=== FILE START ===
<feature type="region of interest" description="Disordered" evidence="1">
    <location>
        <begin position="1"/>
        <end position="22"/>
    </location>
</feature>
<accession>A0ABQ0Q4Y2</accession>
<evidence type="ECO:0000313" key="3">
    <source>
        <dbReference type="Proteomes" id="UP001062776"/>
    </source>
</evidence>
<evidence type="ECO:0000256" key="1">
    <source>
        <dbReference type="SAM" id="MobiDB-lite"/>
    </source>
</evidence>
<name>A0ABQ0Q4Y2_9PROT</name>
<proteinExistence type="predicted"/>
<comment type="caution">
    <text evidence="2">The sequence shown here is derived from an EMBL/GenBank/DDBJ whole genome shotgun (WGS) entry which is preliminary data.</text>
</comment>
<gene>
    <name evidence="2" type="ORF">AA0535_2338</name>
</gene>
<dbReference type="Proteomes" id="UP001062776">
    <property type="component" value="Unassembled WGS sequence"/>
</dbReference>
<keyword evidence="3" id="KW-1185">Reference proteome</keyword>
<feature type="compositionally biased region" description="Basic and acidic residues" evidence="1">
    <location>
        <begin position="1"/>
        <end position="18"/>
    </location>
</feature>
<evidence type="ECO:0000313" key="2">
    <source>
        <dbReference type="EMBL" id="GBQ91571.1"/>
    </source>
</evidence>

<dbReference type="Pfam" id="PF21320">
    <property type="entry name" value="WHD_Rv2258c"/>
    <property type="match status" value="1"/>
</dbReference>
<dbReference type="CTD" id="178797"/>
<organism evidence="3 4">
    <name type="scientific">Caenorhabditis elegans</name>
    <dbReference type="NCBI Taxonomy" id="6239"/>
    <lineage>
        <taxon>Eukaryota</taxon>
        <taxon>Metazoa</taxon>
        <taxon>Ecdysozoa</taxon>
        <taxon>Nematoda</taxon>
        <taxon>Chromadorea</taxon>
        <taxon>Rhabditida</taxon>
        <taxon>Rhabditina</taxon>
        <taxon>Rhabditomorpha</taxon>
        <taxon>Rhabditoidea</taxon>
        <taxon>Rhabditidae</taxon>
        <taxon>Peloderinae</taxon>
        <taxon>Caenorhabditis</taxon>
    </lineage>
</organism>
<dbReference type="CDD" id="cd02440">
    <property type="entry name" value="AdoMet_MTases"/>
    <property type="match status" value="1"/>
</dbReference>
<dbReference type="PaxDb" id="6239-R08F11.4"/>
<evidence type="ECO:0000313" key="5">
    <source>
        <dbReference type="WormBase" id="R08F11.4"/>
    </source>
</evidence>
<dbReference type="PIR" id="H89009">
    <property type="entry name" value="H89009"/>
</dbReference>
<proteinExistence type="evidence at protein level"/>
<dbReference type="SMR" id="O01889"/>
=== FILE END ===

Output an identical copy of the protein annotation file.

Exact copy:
<feature type="region of interest" description="Disordered" evidence="1">
    <location>
        <begin position="1"/>
        <end position="22"/>
    </location>
</feature>
<accession>A0ABQ0Q4Y2</accession>
<evidence type="ECO:0000313" key="3">
    <source>
        <dbReference type="Proteomes" id="UP001062776"/>
    </source>
</evidence>
<evidence type="ECO:0000256" key="1">
    <source>
        <dbReference type="SAM" id="MobiDB-lite"/>
    </source>
</evidence>
<name>A0ABQ0Q4Y2_9PROT</name>
<proteinExistence type="predicted"/>
<comment type="caution">
    <text evidence="2">The sequence shown here is derived from an EMBL/GenBank/DDBJ whole genome shotgun (WGS) entry which is preliminary data.</text>
</comment>
<gene>
    <name evidence="2" type="ORF">AA0535_2338</name>
</gene>
<dbReference type="Proteomes" id="UP001062776">
    <property type="component" value="Unassembled WGS sequence"/>
</dbReference>
<keyword evidence="3" id="KW-1185">Reference proteome</keyword>
<feature type="compositionally biased region" description="Basic and acidic residues" evidence="1">
    <location>
        <begin position="1"/>
        <end position="18"/>
    </location>
</feature>
<evidence type="ECO:0000313" key="2">
    <source>
        <dbReference type="EMBL" id="GBQ91571.1"/>
    </source>
</evidence>

<dbReference type="Pfam" id="PF21320">
    <property type="entry name" value="WHD_Rv2258c"/>
    <property type="match status" value="1"/>
</dbReference>
<dbReference type="CTD" id="178797"/>
<organism evidence="3 4">
    <name type="scientific">Caenorhabditis elegans</name>
    <dbReference type="NCBI Taxonomy" id="6239"/>
    <lineage>
        <taxon>Eukaryota</taxon>
        <taxon>Metazoa</taxon>
        <taxon>Ecdysozoa</taxon>
        <taxon>Nematoda</taxon>
        <taxon>Chromadorea</taxon>
        <taxon>Rhabditida</taxon>
        <taxon>Rhabditina</taxon>
        <taxon>Rhabditomorpha</taxon>
        <taxon>Rhabditoidea</taxon>
        <taxon>Rhabditidae</taxon>
        <taxon>Peloderinae</taxon>
        <taxon>Caenorhabditis</taxon>
    </lineage>
</organism>
<dbReference type="CDD" id="cd02440">
    <property type="entry name" value="AdoMet_MTases"/>
    <property type="match status" value="1"/>
</dbReference>
<dbReference type="PaxDb" id="6239-R08F11.4"/>
<evidence type="ECO:0000313" key="5">
    <source>
        <dbReference type="WormBase" id="R08F11.4"/>
    </source>
</evidence>
<dbReference type="PIR" id="H89009">
    <property type="entry name" value="H89009"/>
</dbReference>
<proteinExistence type="evidence at protein level"/>
<dbReference type="SMR" id="O01889"/>